I finally started again in earnest in early 2019. I re-read the little red book, and did another (unsuccessful) online search for copies that might have turned up for sale. While doing so, however, I was reminded that the National Library of Australia also has a copy of a manuscript, The Life and Adventures of Mr. George Robertson Nicoll. The library catalogue records that this as follows:

Manuscript of “The life and adventures of George Robertson Nicoll”, which was published as “Fifty years’ travels in Australia, China, Japan, America, etc. 1848-1898”. Also included is a 40 page journal of a cruise through the Pacific Islands in 1902 by J. B. Nicoll.

I had initially taken this description at face-value, thinking I would check it later on a visit to Australia. Then I wondered: what if it contained information about George’s early life that would be useful to me now? I therefore paid for a copy to be sent to me by email. When it arrived six weeks later, I found that, attached to the manuscript, was a copy of a letter, dated 16 June 1938 and written to Mr. J.B. Nicoll by the Mitchell librarian, Ada Leeson. In this letter, she acknowledges receipt of the manuscript and says that she has compared it with Fifty Years Travels, which was already in stock. She writes that because the one follows the other ‘pretty closely, there does not seem to be sufficient extra material in the manuscript to warrant my making you an offer for it’.

So this letter gave two new pieces of information. Firstly, we have the source of the suggestion, repeated in the library catalogue, that this was, in effect, a manuscript of the book, Fifty Tears Travels, with the addition of an extra tourist journal written later by J.B. Nicoll. But more intriguingly, there is evidence that George Robertson’s only surviving son (John Baird Nicoll) had tried to sell the manuscript to the library. The fact that it is still in the library today indicates that he was unable, on receipt of the letter of rejection, to go back to retrieve the manuscript. John died in August 1938, which presumably explains why the manuscript is still in the library’s possession today.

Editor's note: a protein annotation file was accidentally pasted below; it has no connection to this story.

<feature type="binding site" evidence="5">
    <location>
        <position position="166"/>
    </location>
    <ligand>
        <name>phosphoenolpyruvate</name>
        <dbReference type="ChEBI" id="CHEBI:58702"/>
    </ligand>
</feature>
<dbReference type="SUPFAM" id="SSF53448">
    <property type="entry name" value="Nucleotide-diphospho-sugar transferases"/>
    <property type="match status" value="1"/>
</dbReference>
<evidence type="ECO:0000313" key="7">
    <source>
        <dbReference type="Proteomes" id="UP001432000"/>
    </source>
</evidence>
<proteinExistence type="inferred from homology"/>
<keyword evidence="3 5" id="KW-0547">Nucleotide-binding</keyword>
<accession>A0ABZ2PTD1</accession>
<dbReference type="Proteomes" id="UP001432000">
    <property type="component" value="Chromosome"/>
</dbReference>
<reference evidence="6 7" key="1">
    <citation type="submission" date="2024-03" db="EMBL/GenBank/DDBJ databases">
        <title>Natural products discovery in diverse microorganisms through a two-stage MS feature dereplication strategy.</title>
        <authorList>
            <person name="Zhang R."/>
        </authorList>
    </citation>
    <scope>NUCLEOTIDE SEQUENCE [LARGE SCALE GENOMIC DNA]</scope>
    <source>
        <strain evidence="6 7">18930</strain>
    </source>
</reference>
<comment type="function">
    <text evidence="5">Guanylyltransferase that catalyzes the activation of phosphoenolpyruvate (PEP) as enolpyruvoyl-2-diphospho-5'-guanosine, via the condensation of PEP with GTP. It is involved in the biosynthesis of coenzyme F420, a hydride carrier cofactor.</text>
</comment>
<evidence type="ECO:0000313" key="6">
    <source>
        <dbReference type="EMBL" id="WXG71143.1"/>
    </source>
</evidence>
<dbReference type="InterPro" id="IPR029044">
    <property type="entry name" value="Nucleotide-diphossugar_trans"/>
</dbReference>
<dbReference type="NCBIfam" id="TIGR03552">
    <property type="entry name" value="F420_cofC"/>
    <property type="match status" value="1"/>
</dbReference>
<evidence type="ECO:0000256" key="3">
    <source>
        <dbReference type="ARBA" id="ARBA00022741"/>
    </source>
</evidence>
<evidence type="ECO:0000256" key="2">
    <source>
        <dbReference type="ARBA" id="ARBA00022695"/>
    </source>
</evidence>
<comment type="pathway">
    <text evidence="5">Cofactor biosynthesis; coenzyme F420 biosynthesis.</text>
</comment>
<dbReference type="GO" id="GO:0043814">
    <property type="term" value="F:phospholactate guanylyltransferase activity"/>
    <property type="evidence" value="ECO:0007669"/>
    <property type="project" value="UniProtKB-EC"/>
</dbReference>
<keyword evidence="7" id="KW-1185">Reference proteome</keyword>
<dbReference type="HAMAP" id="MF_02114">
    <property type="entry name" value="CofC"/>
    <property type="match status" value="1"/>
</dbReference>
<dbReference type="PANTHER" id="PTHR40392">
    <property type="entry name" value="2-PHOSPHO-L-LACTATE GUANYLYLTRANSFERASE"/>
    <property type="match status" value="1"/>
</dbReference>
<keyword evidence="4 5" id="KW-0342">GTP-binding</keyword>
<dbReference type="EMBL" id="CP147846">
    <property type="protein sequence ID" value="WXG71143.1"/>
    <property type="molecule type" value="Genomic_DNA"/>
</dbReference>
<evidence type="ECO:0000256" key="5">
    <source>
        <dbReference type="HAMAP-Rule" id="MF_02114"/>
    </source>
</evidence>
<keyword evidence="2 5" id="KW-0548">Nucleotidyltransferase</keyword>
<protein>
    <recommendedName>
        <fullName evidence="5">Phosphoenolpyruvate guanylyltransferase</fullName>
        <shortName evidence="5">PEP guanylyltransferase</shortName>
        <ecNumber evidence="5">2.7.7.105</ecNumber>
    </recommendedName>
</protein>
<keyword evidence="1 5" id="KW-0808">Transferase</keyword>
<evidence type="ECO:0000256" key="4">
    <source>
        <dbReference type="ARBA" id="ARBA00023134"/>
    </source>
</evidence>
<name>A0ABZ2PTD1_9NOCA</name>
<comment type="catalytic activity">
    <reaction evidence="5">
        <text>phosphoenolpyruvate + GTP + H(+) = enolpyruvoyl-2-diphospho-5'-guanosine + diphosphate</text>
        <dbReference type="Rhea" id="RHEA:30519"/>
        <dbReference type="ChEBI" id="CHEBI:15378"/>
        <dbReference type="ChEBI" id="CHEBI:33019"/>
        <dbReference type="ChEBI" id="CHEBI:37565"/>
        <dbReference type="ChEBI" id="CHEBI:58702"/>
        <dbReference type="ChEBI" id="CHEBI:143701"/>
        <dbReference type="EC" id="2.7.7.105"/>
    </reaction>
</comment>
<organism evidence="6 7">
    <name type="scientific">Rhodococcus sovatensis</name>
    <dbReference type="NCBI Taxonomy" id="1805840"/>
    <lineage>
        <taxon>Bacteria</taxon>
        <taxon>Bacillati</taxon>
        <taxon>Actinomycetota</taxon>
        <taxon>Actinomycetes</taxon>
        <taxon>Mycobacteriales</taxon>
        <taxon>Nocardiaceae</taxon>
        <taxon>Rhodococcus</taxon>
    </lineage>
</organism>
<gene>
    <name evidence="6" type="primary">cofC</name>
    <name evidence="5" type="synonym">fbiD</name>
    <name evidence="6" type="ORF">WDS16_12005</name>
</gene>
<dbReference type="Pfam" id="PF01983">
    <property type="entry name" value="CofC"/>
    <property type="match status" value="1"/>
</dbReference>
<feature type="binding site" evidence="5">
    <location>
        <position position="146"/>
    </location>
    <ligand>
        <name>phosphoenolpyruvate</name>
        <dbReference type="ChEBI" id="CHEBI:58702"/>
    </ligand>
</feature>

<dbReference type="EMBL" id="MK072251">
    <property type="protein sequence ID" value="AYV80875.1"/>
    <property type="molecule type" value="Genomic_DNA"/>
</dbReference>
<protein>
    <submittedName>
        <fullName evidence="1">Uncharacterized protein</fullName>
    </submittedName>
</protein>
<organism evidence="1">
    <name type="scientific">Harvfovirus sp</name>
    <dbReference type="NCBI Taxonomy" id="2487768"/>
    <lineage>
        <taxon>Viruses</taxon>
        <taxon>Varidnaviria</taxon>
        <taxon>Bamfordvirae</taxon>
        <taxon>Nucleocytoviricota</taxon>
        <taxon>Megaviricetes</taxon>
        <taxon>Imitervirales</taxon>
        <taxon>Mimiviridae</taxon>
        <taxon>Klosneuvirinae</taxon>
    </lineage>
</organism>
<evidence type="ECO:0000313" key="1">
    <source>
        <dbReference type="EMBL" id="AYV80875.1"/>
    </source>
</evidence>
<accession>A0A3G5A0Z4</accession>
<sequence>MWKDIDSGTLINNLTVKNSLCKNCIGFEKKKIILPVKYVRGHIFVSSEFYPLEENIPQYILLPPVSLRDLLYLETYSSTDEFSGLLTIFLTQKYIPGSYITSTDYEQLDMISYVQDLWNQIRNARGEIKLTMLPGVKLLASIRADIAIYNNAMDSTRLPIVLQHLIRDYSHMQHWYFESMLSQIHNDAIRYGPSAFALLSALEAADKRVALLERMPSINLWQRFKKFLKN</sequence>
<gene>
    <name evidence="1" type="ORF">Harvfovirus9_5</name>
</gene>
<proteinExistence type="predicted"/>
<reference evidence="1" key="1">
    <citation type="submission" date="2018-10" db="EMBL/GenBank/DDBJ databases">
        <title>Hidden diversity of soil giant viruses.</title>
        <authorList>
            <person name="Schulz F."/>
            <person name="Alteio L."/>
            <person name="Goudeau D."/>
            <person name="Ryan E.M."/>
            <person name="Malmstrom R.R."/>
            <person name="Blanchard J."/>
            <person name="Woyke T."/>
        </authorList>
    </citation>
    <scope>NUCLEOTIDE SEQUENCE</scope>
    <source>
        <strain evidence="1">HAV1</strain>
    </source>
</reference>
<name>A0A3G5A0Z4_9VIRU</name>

When it arrived, the manuscript, in contrast to the catalogue description, turned out to be a real treasure. Although much of the its 368 hand-written pages are indeed a slightly extended version of Fifty Tears Travels, the first 30 pages or so tell us about George Robertson’s early life in Dundee, answering many of my questions about his upbringing, schooling etc. It was therefore a real gift to my project, and an important reminder of not taking other people’s views for granted.

What we have in Fifty Years Travels, and in the manuscript, The Life and Adventures, is an amazing first-hand account of travel. Reviewing the book in the NLA News in July 2003, Judy Cannon applauds its vivid accounts, written at a time when only the ‘wealthy and leisured’ could travel. She reminds us that very few travellers reached China and Japan at this time, then known as ‘the Far East’. But the book and manuscript are much more than this. This is a ‘real life’ account of someone who lived through a time of major social, economic and personal change between 1824 when he was born and the end of the nineteenth century. George and Sarah epitomise the two pillars of Dundee in the 1840’s: shipbuilding and linen weaving. Their story is one of bravery and struggle, success and failure, achievement and disappointment. It is also a story of loss: loss of status, money, gold, and also cherished family members – parents, siblings and children.

The blogs that follow will focus on George’s autobiographical narrative, and place this, as far as is possible, in its economic, social and cultural context.  I will draw on the findings of my own research and also the research undertaken by the husband of my mother’s cousin, Neil Munro. I will also include new insights from Australian friends and relatives shared with me via the social messenging site Facebook. So… onward!

Viviene E. Cree


Cannon, Judy (2003). ‘For the love of travel. China and Japan through the eyes of a nineteenth century Scot’, NLA News, 3rd July, Volume XIII No. 10, available at: First accessed 29/10/2004

Emigration: a personal, social and cultural journey